Graceful Warrior: Psoas Your Are, Psoas You Shall Be

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Ever watch an intense scene in a movie and feel your gut tensing up and wrenching due to the stress? This happens to me in most action and horror flicks. That feeling is most likely your psoas muscle contracting. The psoas is the harborer of fear and is what propels you in the fight or flight stress response syndrome. The psoas is a cool muscle as far as muscles go… It starts on the outer edge of the last thoracic vertebrae (the vertebrae of your 12th floating rib); it also attaches to each of the five lumbar vertebrae in your low back. Then it winds down in front of your pelvis and attaches to the inside of your femur or thigh bone. It is responsible for flexion of the hip, meaning every step you take (lifting your knee to move it forward), every time you bend over to pick something up, and even when you sit down in a chair. If doing any of those things hurts your low back, guess what? You have a weak psoas and abs.

The average person’s psoas is 16 inches long. However, now that I’ve explained where it is in your body, think about how the average American spends most of their time – sitting at a computer, in front of a TV, etc. Do you think most people psoas would be tight (shorter) or longer?

The psoas contracts or shortens when we sit, so typically most people have very tight psoas, but also a weak psoas. Here are a couple of yoga postures to help release and stretch your psoas:


Lying on the floor, knees bent with feet wider than your hips and inner knees touching. Let your whole body sink into the floor as you breathe. Hint: the exhale is where it’s at – allow your feet, hips, shoulder blades, and head to melt with each exhale.


From the release position above, keep your feet wide and drop both knees to one side. The stretch you feel just inside the hip bone is your psoas. Stay on one side for a breath or two, then exhale back to center (feel your belly work as you bring your knees back up). Switch sides. After a couple of times on each side, you can extend the arm opposite of the side your knees are on (knees left, right arm) and lengthen from your fingers to your knee and get and even deeper stretch.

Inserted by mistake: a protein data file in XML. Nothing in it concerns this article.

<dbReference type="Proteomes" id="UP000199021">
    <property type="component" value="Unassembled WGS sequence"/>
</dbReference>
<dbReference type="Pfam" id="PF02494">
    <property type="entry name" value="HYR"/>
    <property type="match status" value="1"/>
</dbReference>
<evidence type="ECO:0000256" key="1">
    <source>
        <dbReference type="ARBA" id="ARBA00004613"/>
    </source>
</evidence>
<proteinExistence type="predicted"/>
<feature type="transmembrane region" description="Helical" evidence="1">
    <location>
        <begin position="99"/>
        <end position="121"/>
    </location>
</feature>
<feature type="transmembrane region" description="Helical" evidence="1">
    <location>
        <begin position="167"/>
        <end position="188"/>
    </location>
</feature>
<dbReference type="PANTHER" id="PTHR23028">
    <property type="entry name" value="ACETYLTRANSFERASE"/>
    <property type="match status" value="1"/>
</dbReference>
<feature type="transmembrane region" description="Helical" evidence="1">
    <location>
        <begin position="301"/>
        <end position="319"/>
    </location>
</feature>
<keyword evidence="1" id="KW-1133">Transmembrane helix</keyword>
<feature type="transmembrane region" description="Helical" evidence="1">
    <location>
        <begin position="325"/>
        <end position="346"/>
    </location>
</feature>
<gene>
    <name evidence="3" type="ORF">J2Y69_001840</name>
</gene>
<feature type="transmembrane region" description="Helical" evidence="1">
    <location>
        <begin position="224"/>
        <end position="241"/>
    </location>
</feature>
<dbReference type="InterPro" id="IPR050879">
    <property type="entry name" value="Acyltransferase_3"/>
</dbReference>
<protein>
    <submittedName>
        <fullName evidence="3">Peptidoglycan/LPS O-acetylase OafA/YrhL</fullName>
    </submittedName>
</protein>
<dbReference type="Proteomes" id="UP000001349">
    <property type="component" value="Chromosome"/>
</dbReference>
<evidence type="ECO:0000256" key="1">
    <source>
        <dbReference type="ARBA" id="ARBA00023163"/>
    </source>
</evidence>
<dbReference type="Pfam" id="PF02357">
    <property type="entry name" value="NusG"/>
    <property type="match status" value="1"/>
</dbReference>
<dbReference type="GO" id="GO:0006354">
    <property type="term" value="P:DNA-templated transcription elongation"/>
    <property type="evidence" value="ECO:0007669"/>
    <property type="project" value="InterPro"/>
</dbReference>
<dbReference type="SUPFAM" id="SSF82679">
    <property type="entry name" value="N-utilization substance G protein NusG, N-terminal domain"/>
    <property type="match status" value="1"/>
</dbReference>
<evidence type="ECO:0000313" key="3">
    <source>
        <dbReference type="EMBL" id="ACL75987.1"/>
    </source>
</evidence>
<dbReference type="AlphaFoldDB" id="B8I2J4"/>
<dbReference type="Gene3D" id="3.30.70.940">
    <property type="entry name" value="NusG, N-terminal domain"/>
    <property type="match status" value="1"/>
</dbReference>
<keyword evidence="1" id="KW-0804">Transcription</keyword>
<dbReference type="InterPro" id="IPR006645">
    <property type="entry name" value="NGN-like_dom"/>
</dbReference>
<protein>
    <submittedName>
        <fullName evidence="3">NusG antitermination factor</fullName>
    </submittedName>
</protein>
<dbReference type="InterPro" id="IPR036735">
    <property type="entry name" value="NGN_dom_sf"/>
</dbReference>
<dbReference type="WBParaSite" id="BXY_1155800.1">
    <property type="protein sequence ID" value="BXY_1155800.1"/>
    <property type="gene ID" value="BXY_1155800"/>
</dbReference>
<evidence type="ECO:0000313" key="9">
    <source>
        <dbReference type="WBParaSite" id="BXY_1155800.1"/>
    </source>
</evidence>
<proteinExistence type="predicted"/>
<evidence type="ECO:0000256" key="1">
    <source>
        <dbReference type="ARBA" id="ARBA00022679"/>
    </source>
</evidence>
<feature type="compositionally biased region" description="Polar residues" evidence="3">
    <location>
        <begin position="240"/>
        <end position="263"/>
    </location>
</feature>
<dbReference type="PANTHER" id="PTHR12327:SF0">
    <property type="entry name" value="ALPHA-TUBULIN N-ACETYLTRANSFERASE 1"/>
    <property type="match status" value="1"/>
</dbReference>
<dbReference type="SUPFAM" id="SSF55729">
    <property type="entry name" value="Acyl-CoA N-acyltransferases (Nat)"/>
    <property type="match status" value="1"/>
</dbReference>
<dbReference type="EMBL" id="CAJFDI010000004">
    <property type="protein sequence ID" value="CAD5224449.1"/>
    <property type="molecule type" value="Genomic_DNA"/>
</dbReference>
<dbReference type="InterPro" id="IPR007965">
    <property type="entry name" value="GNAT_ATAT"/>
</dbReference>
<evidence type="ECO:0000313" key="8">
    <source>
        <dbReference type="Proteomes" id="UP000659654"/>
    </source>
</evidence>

Again, the psoas is linked in with fear and anxiety, so as you focus on your psoas, notice if it takes a while to release and if you experience any other emotions as your stretch it. You never know what you’ve been holding onto since childhood that might just get released!

About Gina Shelton

We live in a dualistic world, or really a multi-istic one. As a woman, you are expected to be smart, caring, creative, and dedicated at your job, with your significant other and your family, plus you are supposed to make time for yourself in order to stay healthy and sane. It’s easy to get overwhelmed when you start thinking of all the aspects of your life that you are constantly juggling.

For me, this is where yoga comes in. In the West, we mostly view yoga as a physical practice and that is definitely how I got into it. But what I’ve realized in my 10+ years of practicing yoga, is that it has become more than just something I do to stay in shape, it has changed the way I view myself and the world and consequently how I interact with others.

Over the years, yoga has helped me meal my crumbling marriage, my low back and hip pain deemed chronic by my insurance company, and is now supporting me through my next ventures: trying to start a business and a family.

My love of yoga (I knew it was for me in my very first class), led me to begin training to teach after a year. I took my time learning all I could and finally became a YOGA ALLIANCE registered teacher in 2005. Since then, I have become a certified yoga therapist through Loyola Marymount University’s Yoga Therapy program and will soon have my Yoga Alliance 500-hour teacher certification.

This blog will cover topics related to yoga poses and breath awareness that will help you to find the graceful warrior hidden inside you: Strength to manage the everyday stresses in your life as you gracefully create new habits and patterns that allow you to find comfort, health and hope in all areas of your life.

Gina Shelton is a Yoga Alliance registered teacher and Loyola Marymount University certified yoga therapist. She lives in Venice, CA with her husband and weimeraner puppy Fleur. You can read more about creating a healthy lifestyle on her blog

  • Patty Devon

    Took me time to read the whole article, the article is great and the comments bring more brainstorm ideas, thanks.